FAYETTEVILLE -- A notice published by the University of Arkansas, Fayetteville states it will begin negotiations with Barnes & Noble to manage its campus bookstore with the "ultimate goal" of reaching a deal.
Some 16 UA employees would likely lose their current benefits -- which include tuition waivers for employees and their families -- if the transition is made to employment under private management.
An intent-to-award letter dated Thursday states Barnes & Noble was selected after reviewing proposals submitted by bidders. The university selected Barnes & Noble over Follett.
In its request for proposals, the university asked interested companies to commit to keeping full-time employees for six months, listing 15 full-time employees at its main campus bookstore and a supervisor at its Razorback Shop location in Rogers.
The Arkansas Public Employees Union Local 965, which represents about 45 faculty members and staff at UA, issued a statement in October opposing the privatization of services, including the bookstore, by the university.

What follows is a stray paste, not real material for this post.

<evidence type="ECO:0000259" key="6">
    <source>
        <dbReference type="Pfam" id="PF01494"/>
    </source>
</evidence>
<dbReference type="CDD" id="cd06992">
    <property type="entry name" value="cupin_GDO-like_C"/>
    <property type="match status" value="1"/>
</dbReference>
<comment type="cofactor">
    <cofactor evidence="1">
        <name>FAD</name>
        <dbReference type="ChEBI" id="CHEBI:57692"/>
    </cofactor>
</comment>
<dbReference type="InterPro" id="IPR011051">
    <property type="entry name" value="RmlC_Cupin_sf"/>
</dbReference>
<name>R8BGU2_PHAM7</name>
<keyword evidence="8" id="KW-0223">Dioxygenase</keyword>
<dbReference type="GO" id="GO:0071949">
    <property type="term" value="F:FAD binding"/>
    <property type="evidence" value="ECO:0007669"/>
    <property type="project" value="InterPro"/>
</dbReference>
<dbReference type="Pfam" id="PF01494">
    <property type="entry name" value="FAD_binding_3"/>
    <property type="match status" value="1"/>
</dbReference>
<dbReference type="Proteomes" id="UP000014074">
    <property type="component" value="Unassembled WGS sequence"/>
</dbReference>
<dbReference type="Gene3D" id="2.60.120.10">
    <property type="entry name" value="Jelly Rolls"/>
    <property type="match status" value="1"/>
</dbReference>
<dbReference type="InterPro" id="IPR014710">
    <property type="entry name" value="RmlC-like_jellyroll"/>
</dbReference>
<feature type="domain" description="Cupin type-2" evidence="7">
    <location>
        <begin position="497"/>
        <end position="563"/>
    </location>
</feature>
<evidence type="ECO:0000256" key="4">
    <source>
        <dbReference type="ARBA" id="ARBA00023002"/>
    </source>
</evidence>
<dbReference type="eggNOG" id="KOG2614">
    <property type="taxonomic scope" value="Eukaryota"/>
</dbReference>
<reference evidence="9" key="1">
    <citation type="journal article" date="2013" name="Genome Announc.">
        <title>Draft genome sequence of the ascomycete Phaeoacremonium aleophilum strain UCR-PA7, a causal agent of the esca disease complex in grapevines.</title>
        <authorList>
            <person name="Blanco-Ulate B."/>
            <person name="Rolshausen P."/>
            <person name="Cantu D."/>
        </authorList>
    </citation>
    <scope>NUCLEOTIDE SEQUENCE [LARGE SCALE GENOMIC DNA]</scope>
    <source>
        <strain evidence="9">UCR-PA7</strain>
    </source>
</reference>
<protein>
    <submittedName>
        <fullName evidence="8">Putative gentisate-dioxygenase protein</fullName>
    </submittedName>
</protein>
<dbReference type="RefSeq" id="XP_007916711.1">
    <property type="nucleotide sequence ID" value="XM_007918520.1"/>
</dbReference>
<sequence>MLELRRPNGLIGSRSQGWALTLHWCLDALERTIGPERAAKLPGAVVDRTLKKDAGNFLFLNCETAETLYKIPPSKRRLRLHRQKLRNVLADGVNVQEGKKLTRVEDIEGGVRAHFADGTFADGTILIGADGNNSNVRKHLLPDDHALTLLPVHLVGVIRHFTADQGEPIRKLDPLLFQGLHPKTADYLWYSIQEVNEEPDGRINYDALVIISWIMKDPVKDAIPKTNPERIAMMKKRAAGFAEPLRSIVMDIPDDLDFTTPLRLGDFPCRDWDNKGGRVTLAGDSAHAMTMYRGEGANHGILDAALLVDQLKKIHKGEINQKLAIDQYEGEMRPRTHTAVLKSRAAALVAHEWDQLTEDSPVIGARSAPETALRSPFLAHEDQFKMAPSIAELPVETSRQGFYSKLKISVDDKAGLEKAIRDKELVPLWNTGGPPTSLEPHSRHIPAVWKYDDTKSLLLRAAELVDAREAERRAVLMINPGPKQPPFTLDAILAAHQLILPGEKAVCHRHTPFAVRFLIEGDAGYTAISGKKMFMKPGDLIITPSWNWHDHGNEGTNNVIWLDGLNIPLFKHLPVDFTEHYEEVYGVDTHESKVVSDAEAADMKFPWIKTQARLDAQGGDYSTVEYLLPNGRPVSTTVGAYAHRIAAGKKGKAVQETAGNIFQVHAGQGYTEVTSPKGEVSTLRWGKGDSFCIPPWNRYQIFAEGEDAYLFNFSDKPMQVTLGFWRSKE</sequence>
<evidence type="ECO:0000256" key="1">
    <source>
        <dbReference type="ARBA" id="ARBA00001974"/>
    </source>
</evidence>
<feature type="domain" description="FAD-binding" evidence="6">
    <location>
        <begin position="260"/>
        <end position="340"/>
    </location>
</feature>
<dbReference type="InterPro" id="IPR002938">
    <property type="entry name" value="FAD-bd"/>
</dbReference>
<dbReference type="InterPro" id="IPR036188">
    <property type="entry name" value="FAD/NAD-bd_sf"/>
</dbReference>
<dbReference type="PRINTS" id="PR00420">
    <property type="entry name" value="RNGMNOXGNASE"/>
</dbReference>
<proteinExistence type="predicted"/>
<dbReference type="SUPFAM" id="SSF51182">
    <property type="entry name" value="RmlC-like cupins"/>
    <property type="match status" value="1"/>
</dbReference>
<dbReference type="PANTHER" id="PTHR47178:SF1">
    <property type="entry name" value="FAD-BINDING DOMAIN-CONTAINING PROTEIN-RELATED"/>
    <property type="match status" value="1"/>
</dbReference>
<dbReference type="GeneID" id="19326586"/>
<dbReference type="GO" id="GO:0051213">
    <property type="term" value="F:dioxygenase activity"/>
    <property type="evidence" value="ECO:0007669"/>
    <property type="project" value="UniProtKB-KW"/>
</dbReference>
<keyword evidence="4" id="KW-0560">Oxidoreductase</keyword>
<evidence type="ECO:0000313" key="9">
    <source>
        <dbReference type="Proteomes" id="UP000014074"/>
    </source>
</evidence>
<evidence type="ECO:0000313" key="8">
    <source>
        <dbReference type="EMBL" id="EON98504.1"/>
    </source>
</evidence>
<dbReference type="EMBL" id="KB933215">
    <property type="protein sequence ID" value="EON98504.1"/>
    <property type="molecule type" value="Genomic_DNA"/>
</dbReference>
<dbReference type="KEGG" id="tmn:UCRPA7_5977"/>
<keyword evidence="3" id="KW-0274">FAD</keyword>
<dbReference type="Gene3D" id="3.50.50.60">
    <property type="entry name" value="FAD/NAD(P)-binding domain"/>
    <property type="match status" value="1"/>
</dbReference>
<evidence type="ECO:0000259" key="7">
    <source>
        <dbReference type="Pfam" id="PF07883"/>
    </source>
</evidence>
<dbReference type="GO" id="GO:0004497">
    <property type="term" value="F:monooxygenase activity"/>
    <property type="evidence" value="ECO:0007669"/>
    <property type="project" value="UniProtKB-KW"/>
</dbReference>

Cale Fessler, UA associate vice chancellor for budget and financial planning, in a statement said the intent-to-award decision was made after on-campus presentations made by finalists. Fessler chaired the proposal evaluation committee, which recommended Barnes & Noble to operated and manage the main campus bookstore and the store in Rogers.
"We are now working to negotiate an agreement. We look forward to working together to provide an experience that makes our stores a destination for campus, the community, fans and other visitors," Fessler said.
Financial details provided by a UA spokesman show bookstore income of $13.6 million that exceeded operating expenses of $13.2 million in 2018-19. But in addition to operating expenses, the university had more than $1 million in annual debt service related to construction of the campus Garland Center, where the bookstore is located.
Mark Rushing, a UA spokesman, has said that university leaders "expect that the bookstore's income will be greater than the total operating expenses, including the debt service payments for the construction of the facility, in the near future."
Bidders were asked to provide detailed information about textbook pricing and "plans to deal effectively with changing types of course materials," according to the UA's request for proposals. Industry leaders told the Democrat-Gazette in October that the increased use of digital course materials poses a challenge to campus bookstore operators trying to bring in customers.
Metro on 12/10/2019